The importance of dependent care, the “what’s happening to our families” while first responders are working during a disaster, is becoming a critical piece of stress management and disaster response. The expectation that first responders can just leave their homes and families, and keep focused during disaster events, isn’t realistic. In an a attempt to keep our first responders focused and eliminate some of the stress it’s time for departments to adopt dependent care elements into their disaster plans. We can no longer ignore the impact that responses to disaster or traumatic events have on our first responders; the conflict between job and family. Having to leave and worry about their own homes and families yet helping others during the same crisis.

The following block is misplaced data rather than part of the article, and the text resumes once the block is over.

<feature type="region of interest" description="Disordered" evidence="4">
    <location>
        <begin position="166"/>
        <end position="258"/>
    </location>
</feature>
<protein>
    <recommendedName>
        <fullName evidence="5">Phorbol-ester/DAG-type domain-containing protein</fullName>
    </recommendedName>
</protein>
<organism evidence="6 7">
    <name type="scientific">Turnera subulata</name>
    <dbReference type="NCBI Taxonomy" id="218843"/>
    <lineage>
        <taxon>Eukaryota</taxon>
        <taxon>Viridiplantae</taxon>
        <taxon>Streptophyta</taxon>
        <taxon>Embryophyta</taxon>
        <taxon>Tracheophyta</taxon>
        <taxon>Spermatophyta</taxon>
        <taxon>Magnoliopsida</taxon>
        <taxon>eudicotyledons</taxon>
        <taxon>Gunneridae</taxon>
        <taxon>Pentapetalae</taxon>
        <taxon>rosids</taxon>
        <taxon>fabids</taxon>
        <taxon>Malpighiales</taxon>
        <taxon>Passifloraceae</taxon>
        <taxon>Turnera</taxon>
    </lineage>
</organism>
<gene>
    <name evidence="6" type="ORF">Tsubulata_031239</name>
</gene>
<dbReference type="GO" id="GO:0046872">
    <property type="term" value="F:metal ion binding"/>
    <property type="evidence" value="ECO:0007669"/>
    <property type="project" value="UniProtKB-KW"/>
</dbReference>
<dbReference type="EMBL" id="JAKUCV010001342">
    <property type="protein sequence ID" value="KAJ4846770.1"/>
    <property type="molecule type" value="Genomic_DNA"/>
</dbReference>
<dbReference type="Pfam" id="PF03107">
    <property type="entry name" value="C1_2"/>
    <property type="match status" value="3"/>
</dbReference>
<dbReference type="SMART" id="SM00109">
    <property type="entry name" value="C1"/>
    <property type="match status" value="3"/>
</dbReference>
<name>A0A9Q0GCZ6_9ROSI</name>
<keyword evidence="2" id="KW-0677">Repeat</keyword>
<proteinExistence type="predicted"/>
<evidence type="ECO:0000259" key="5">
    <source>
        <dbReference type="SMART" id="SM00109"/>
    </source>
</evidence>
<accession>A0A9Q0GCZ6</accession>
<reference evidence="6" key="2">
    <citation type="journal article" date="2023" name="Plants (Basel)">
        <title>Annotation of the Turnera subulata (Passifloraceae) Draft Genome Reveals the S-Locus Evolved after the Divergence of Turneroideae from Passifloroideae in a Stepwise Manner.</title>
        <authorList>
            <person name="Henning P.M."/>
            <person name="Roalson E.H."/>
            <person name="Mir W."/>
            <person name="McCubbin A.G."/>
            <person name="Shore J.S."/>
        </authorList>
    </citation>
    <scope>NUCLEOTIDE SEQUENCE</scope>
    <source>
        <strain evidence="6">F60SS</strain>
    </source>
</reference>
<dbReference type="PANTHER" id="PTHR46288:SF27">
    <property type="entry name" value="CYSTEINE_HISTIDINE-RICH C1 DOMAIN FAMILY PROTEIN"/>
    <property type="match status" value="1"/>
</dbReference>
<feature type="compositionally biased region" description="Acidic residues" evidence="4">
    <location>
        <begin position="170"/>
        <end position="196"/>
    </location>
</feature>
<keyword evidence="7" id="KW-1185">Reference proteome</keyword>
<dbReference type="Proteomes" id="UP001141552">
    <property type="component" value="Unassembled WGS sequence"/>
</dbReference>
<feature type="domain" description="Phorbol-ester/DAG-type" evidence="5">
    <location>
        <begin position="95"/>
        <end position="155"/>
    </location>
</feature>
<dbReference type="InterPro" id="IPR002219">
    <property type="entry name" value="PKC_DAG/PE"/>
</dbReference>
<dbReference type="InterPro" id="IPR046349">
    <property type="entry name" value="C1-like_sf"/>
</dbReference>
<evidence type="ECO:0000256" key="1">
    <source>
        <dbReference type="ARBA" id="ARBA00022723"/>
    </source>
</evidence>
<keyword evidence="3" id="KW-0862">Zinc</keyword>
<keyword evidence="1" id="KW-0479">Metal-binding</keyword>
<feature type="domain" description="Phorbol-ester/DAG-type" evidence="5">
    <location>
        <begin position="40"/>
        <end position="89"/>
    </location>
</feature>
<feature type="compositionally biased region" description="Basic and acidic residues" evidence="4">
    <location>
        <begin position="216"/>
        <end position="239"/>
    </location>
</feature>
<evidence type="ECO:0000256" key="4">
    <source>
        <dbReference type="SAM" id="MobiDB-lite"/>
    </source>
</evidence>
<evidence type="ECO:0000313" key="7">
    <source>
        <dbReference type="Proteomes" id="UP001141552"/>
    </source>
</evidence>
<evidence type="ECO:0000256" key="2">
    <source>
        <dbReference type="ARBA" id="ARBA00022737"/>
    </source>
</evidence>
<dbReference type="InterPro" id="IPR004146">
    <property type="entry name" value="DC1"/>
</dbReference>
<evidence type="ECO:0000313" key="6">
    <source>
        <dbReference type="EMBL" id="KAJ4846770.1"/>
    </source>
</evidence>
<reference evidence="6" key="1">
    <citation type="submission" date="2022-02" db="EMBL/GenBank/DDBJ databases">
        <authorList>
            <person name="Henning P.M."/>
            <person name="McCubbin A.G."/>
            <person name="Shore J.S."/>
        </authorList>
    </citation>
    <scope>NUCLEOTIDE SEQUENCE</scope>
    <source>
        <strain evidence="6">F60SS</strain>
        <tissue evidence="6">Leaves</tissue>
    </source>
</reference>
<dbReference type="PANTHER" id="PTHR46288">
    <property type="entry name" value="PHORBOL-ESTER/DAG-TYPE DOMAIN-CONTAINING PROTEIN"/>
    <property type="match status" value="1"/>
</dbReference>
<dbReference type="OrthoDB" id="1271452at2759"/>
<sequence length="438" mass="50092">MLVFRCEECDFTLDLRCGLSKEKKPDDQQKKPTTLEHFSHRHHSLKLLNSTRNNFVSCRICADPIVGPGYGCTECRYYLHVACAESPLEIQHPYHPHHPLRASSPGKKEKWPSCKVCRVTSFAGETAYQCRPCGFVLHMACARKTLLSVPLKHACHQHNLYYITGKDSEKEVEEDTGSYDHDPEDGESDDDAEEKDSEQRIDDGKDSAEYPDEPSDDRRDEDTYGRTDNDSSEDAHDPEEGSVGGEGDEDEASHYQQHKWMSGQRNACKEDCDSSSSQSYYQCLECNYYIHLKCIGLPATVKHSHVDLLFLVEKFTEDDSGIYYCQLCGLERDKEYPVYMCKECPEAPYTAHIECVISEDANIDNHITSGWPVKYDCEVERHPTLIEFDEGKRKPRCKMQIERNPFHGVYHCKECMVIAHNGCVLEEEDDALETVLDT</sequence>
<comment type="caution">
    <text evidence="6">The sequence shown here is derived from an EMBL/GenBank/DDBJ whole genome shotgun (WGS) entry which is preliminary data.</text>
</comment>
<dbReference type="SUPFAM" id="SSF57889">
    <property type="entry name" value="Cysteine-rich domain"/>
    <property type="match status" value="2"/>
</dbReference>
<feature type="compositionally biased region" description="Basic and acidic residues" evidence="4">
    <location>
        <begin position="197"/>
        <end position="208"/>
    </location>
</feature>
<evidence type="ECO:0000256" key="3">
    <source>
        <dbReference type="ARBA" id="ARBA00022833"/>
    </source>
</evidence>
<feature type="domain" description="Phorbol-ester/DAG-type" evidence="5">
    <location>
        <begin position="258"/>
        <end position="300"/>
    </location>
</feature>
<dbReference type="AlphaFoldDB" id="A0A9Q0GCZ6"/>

It’s the morning after, and studies have shown that depression and posttraumatic stress disorders (PTSD) are among the most common problems for populations exposed to natural disasters. As the storm passes we continue to respond to rescue, and later recovery operations. Towns and cities have to continue to respond to everyday events as well. First responders are expected to return to work, a duty schedule (often an extended tours of duty), while trying to take care of basic home and family needs. As basic as trying to find a place to live.
With over a hundred firefighters on site, Clark County Fire Chief Greg Casell said that first due department firefighters responded to the October 1, 2017 Las Vegas active shooting in “less than 5 seconds”. Firefighters and paramedics, worked, as planned, with law enforcement, to treat and rescue concert goers under continuing gunfire. Those conditions and the critical incident stress means that the emotional harm done by the shooter continues. The question remains, how many of the first responders, fire, EMS and police need to be treated for PTSD and the potential resulting depression or anxiety?